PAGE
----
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How the immune system works

How the immune system works

Our immune system is essential for our survival. Without an immune system, our bodies would be open to attack from bacteria, viruses, parasites, and more. It is our immune system that keeps us healthy as we drift through a sea of pathogens.

This vast network of cells and tissues is constantly on the lookout for invaders, and once an enemy is spotted, a complex attack is mounted.

The immune system is spread throughout the body and involves many types of cells, organs, proteins, and tissues. Crucially, it can distinguish our tissue from foreign tissue — self from non-self. Dead and faulty cells are also recognized and cleared away by the immune system.

If the immune system encounters a pathogen, for instance, a bacterium, virus, or parasite, it mounts a so-called immune response. Later, we will explain how this works, but first, we will introduce some of the main characters in the immune system.

 

White blood cells

A white blood cell (yellow), attacking anthrax bacteria (orange). The white line at the bottom is 5 micrometers long.

Image credit: Volker Brinkmann

White blood cells are also called leukocytes. They circulate in the body in blood vessels and the lymphatic vessels that parallel the veins and arteries.

White blood cells are on constant patrol and looking for pathogens. When they find a target, they begin to multiply and send signals out to other cell types to do the same.

Our white blood cells are stored in different places in the body, which are referred to as lymphoid organs. These include the following:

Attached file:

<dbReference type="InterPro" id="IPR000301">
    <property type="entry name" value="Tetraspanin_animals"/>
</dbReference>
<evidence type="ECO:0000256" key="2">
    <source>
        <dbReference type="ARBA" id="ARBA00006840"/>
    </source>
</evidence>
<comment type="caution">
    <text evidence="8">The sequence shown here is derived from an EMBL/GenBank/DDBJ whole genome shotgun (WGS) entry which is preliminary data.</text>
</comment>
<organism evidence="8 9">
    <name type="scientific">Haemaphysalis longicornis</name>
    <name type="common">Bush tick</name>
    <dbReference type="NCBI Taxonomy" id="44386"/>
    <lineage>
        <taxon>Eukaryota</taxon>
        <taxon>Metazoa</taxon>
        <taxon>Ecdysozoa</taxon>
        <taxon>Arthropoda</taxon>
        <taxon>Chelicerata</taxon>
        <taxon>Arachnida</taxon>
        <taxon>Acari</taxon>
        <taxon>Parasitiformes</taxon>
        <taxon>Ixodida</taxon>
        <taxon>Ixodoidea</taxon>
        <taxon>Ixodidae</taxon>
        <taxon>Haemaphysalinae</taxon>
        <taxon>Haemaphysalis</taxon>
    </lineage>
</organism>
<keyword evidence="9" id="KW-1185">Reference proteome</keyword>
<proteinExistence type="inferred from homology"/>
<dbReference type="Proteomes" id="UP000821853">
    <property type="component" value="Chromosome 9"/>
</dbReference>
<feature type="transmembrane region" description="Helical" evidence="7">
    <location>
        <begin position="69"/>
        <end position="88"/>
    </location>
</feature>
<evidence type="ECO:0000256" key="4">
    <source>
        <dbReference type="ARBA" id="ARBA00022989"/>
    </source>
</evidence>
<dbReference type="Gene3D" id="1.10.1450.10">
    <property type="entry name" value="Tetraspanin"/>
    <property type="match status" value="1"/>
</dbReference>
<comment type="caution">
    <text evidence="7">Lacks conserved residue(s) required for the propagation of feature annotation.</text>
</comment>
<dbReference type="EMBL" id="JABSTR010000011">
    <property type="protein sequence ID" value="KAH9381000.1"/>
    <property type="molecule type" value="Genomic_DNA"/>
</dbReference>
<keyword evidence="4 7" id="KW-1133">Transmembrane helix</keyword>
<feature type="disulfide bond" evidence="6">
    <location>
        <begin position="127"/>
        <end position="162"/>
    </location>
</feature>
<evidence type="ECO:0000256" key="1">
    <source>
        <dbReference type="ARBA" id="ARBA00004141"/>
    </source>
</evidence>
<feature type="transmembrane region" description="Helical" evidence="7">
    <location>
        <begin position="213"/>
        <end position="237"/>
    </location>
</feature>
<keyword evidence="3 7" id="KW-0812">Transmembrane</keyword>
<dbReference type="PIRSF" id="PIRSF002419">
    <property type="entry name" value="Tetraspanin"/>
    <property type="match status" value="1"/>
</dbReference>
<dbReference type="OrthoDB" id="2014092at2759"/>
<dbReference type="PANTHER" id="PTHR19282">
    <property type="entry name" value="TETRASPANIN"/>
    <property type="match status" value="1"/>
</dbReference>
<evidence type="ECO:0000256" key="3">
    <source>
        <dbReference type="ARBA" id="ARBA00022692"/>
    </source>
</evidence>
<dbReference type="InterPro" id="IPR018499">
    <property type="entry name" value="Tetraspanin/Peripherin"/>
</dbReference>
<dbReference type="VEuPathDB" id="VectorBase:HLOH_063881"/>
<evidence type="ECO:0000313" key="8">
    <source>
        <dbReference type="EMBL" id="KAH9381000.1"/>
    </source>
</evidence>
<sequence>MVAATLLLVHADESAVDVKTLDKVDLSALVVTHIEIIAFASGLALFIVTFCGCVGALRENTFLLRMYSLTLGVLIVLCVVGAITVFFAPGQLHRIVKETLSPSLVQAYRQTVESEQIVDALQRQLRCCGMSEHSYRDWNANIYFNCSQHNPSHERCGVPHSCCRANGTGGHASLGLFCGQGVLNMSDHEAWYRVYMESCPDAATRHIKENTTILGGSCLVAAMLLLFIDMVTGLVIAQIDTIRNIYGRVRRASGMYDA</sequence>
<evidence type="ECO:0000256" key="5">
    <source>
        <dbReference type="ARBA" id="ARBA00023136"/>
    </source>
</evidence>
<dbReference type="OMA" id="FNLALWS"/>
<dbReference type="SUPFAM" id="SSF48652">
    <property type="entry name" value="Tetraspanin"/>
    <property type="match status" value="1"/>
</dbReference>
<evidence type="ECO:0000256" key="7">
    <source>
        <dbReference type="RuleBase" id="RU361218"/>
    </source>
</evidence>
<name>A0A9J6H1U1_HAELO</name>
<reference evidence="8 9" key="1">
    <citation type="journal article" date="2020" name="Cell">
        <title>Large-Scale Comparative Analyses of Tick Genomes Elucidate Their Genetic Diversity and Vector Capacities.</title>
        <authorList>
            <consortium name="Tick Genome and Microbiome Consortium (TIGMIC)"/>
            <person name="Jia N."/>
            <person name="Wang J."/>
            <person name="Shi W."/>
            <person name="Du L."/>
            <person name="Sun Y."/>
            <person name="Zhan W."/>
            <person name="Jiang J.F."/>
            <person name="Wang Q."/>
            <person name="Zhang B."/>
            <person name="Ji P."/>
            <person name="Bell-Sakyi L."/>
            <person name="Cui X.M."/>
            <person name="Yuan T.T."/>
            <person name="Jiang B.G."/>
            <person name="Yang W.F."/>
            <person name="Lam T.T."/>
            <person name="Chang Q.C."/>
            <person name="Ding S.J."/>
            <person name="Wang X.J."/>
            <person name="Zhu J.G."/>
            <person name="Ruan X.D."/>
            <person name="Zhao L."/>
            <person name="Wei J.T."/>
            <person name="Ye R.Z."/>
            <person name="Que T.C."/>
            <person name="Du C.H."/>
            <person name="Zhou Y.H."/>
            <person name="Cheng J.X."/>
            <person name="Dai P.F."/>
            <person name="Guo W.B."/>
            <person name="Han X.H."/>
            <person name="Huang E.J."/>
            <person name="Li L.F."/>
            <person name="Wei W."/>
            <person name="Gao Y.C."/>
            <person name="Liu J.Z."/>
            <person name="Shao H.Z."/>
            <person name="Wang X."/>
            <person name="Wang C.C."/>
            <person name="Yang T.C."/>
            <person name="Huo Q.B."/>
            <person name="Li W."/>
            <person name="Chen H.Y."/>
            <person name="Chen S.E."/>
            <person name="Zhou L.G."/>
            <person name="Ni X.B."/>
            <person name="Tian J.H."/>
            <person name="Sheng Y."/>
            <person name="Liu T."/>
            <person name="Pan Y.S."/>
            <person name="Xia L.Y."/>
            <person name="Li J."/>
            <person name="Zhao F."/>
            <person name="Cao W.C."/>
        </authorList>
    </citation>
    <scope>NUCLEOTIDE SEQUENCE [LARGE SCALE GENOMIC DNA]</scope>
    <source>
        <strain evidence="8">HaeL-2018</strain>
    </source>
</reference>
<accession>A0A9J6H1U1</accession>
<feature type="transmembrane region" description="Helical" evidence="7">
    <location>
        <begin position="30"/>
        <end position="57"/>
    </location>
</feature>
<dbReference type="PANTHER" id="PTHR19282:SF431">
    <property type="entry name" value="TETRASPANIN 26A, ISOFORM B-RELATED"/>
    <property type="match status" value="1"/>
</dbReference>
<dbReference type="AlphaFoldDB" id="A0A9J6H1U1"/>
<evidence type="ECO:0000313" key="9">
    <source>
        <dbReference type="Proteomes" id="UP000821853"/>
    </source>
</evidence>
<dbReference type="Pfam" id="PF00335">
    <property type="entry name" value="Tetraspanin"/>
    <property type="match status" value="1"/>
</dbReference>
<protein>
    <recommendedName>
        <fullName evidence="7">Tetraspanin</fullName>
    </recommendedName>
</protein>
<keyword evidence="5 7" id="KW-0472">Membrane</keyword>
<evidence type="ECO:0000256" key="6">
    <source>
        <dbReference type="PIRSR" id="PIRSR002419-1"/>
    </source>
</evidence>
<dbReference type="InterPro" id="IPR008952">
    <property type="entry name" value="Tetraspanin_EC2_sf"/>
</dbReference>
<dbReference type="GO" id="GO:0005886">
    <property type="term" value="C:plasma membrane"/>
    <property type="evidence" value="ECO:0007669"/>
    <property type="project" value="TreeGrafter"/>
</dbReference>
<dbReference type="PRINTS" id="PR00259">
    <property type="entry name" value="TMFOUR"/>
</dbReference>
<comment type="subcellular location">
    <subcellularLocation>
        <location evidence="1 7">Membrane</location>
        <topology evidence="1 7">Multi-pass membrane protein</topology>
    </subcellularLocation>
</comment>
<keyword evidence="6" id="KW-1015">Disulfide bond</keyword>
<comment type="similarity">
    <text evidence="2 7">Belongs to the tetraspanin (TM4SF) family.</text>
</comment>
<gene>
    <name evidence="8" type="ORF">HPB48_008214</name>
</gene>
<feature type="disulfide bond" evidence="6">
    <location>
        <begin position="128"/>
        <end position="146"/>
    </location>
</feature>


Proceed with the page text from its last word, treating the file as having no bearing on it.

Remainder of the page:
Thymus — a gland between the lungs and just below the neck.

Spleen — an organ that filters the blood. It sits in the upper left of the abdomen.

Bone marrow — found in the center of the bones, it also produces red blood cells.

Lymph nodes —small glands positioned throughout the body, linked by lymphatic vessels.

There are two main types of leukocyte:

1. Phagocytes

These cells surround and absorb pathogens and break them down, effectively eating them. There are several types, including:

Neutrophils — these are the most common type of phagocyte and tend to attack bacteria.

Monocytes — these are the largest type and have several roles.

Macrophages — these patrol for pathogens and also remove dead and dying cells.

Mast cells — they have many jobs, including helping to heal wounds and defend against pathogens.

2. Lymphocytes

Lymphocytes help the body to remember previous invaders and recognize them if they come back to attack again.

Lymphocytes begin their life in bone marrow. Some stay in the marrow and develop into B lymphocytes (B cells), others head to the thymus and become T lymphocytes (T cells). These two cell types have different roles:

B lymphocytes — they produce antibodies and help alert the T lymphocytes.

T lymphocytes — they destroy compromised cells in the body and help alert other leukocytes.

 

BOOST YOUR IMMUNE SYSTEM

What Is your Immune system?

What Is Your Immune System?

You’ve heard of your immune system. But how much do you know about it?

There’s a good reason to find out. When you understand everything that it does for you, and how everyday things affect it, you can help it keep you well.
 

1. It Looks Out for You

Your immune system works to root out germs and other invaders that have no business in your body.

For example, if you inhale a cold virus through your nose, your immune system targets that virus and either stops it in its tracks or primes you to recover. It takes time to get over an infection, and sometimes you need medicine to help, but the immune system is the cornerstone of prevention and recovery.

2. It Likes It When You Relax

Do your best to tame your stress. When you’re wound up, your immune system doesn’t work as well as it does when you’re confident and mellow about your challenges. That may make you more likely to get sick.